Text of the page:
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I stopped reading fiction books because they are a waste of time.

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I stopped reading fiction books because they are a waste of time.

At least that’s the [only] (fabricated) story I have been telling myself for about the last seven years (and probably longer).

Not for a day more, though, and here's why --

I've come to recognize and value the extreme importance of intention and presence for as me as a mother, wife, woman, and just as a human being.

Day after day (after day, after day, after day) I feel bogged down by the weight that is me trying to be all things to all people.

Women with kids these days are expected to be --


The. List. Goes. On. (AND ON. AND ON.)


I’m a thirty-two-year-old wife and mother of three young kids, and I am a writer.

Damn, it feels good to say that.

I'm also the homeroom mom for two of my children's classes.

At present, I'm working on putting a book together, continuing to build my brand and writing articles weekly to stay relevant and keep my audience engaged.

And, oh yeah, actually being present for my kids and transporting them all over Timbuktu for their various activities and commitments.

Before I started writing, I was a SAHM, and before that, I was a preschool teacher, a domestic legal assistant, and a therapeutic foster care case manager.

I’m a law school dropout who went to a small Catholic college, and a private high school where I did well academically and dominated varsity soccer since the 6th grade.

I am no stranger to being busy.

I am no stranger to effort.

I am no stranger to being pushed.

I am no stranger to pushing myself.

But what is the benefit of all of that grit if it lends me to feel as though I can't find five, ten, or even twenty minutes or more to pick up a mere book solely for pleasure and enjoyment?

I'm not exactly sure when I stopped reading creative works, but I'd approximate it to be around 2011, after the birth of my first daughter.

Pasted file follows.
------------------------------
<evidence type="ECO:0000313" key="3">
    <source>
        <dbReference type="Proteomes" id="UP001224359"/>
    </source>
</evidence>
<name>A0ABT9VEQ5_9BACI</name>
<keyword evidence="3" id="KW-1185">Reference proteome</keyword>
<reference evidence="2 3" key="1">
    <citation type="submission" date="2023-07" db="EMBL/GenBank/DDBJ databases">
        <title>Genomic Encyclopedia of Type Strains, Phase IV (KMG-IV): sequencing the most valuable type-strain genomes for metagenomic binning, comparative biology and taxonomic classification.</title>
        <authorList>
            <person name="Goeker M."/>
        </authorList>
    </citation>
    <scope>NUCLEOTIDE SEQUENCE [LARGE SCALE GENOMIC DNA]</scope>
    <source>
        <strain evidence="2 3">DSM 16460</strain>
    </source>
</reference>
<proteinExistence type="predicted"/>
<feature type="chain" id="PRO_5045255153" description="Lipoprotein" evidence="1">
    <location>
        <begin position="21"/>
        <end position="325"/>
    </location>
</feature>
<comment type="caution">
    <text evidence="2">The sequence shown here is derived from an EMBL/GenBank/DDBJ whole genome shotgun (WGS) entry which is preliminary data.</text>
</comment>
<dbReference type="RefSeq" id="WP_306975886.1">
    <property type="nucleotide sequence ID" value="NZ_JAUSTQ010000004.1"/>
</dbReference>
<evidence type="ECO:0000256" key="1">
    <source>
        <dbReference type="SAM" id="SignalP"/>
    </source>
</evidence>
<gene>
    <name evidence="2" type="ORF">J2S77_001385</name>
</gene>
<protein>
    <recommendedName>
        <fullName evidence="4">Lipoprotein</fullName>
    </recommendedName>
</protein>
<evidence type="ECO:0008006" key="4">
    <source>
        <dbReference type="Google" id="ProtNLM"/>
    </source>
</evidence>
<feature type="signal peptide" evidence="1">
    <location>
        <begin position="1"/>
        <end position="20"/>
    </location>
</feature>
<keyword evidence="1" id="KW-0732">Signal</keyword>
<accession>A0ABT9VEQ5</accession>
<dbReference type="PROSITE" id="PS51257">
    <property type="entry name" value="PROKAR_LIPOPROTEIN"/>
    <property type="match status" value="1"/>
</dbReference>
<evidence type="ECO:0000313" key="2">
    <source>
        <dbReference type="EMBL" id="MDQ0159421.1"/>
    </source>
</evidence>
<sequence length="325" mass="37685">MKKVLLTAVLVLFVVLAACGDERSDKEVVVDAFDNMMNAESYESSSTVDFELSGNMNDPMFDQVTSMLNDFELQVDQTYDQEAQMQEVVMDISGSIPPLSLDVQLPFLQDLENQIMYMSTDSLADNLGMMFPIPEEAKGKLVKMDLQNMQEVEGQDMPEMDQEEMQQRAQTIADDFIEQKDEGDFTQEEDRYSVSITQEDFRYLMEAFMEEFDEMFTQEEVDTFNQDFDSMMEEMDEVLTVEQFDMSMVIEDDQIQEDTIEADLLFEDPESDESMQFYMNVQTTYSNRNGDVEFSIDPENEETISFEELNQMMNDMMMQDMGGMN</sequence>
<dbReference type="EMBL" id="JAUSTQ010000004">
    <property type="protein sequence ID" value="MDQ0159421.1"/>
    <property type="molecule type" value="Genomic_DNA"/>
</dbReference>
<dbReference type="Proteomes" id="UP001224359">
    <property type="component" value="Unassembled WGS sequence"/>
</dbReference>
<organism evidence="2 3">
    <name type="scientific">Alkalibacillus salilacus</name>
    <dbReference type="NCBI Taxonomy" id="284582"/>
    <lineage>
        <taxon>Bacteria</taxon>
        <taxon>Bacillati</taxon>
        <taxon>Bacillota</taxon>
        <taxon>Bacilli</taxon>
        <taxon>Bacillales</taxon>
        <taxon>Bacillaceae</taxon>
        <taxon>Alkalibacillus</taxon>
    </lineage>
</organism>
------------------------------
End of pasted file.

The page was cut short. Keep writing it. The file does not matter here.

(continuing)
Since then, I've read, and I've even read a lot, but only informative and betterment type books on parenting, marriage and the holy grail of self-improvement. And, of course, I read my kids books with them.

But, deliberately and leisurely reading an adult fiction book?


Since I was a very young girl, becoming a wife and a mother was all I ever wanted and ever since I achieved those goals, I've felt it my obligation and blessed duty to figure out how to do it "right" and how to excel in those areas even if it leaves me little (or no) time to experience the authentic, semi-nonsensical joy that comes from reading a work of fiction.

For the past many years, I have resigned myself to senselessly believe that time spent reading fiction would be a waste of my precious, albeit minimal, personal time.

And, because I've unintentionally been exhaustedly rocking this halfwit way of thinking, I've instead pissed away those ungodly numerous and irreplaceable hours on my phone checking social media instead.

But, that's coming to an end.

I recently read and shared a New York Times article on my Facebook page, by and about Kevin Roose, a tech columnist, who (paraphrasing the title here) ditched his phone and unbroke his brain.

It was a perfect read for me, and though I'm not planning a radical digital detox of my own anytime soon, I am recommitting (yes, I've vowed this before) myself to PUT DOWN THE PHONE AND PICK UP A FICTION BOOK -- at least when my kids are sleeping.

If my kids are awake, then I will put down my phone and pick them up for a giant squeeze hug.

I want and need to be more intentional about my life.

I want and need to more considerate and deliberate with my choices.

I want and need to be busy only if the busy is fulfilling me directly or indirectly by creating contentment for those I love.

I want and need to read fiction books because they thrill and delight me, but, also because, as American author, Ann Patchett, put it, "it is a vital means of imagining a life other than our own, which in turn makes us more empathetic beings."

Children's author of our family's beloved 'Mercy Watson' books, Kate DiCamillo, is quoted as saying "Reading should not be presented to children as a chore, or a duty. It should be offered as a gift."

I think this is true for us adults, too.

Listen up, mamas -- Don't for another day let your living and nonliving chores and duties steal from you the gift that is the pleasure of reading for happiness.

Your happiness IS growth, and if you take the nominal amount of downtime you have to look inside the cabinets of your dusty bookshelf, and then inside the pages of your favorite fiction works, I promise you won't regret it.

Kind of frighteningly, mothers can become hyper-focused and almost negatively obsessed with our many roles as wives, caretakers, workers, friends, volunteers and so on, that we forget the vital responsibility we have to ourselves to dream with our eyes open and fiction books help us do that.

What a great thing that is to model for our children.

"Especially in a time in which the values of reading and inwardness are so strenuously challenged, LITERATURE is freedom." - Susan Sontag

Read on, mamas.

I sure will be.

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